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Free MN Program Cleans Up School Bus Emissions

May 17, 2010

MINNEAPOLIS - Diesel vehicles make up 10 percent of traffic on Minnesota roads, but account for more than 50 percent of all traffic-related air pollution. To the rescue is Project Green Fleet, a collaborative effort among businesses, government agencies, and nonprofit organizations offering free retrofits for buses to reduce emissions. Diesel exhaust contains pollutants that increase the risk of heart and lung disease and can trigger upper respiratory problems, such as asthma.

Children are particularly vulnerable because they breathe more air per pound of body weight than adults, and their bodies are still developing. This is why school bus retrofits are a priority, says Bill Droessler of the Minnesota Environmental Initiative.

"Pollution levels inside school buses can be concentrated and up to five times greater than in the surrounding ambient air."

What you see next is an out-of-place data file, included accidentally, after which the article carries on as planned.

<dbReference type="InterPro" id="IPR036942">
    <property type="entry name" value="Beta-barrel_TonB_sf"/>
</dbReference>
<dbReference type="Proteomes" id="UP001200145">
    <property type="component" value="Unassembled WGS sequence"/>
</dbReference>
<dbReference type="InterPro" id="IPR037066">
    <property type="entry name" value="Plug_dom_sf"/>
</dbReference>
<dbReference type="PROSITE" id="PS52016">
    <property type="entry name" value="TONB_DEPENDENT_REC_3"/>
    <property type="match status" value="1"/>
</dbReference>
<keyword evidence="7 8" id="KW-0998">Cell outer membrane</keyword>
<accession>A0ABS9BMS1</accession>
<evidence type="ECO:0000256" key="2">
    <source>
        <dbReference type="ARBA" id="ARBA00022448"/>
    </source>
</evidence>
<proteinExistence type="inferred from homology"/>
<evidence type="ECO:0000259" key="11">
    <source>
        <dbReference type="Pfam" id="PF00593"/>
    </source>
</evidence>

Droessler says the program retrofits school buses with two types of pollution control equipment, reducing emissions both inside and outside of the vehicles. Project Green Fleet provides and installs the equipment, normally valued at $1500-$2000, at no cost to transportation contractors or school districts. The program is available through the end of this year.

For school districts or transportation companies concerned about losing fuel efficiency or engine performance, Droessler says not to worry.

"There's no impact on the mileage or the torque or the operating temperature of the engine with either of these pieces."

Josh Schiffler of the Crosby-Ironton Transportation Company was one of the first to have his fleet retrofitted.

"When I originally heard about the project, I didn't hesitate to make the call to get on board. It seemed like the right thing to do. It's helping clean up our environment."

Schiffler says the installation process for his fleet was seamless, and he recommends that other districts take advantage of the free retrofits while the program is still voluntary.

"As things are going, there are more and more mandates, and there may be retrofit mandates that come into play. The way funding is going from the government, these grants may go away and contractors or school districts may have to come up with that funding on their own; that would be extremely costly for everyone."

Project Green Fleet has funding to retrofit four hundred Minnesota school buses by the end of the calendar year. For more information, visit

Sharon Rolenc/Deb Courson, Public News Service - MN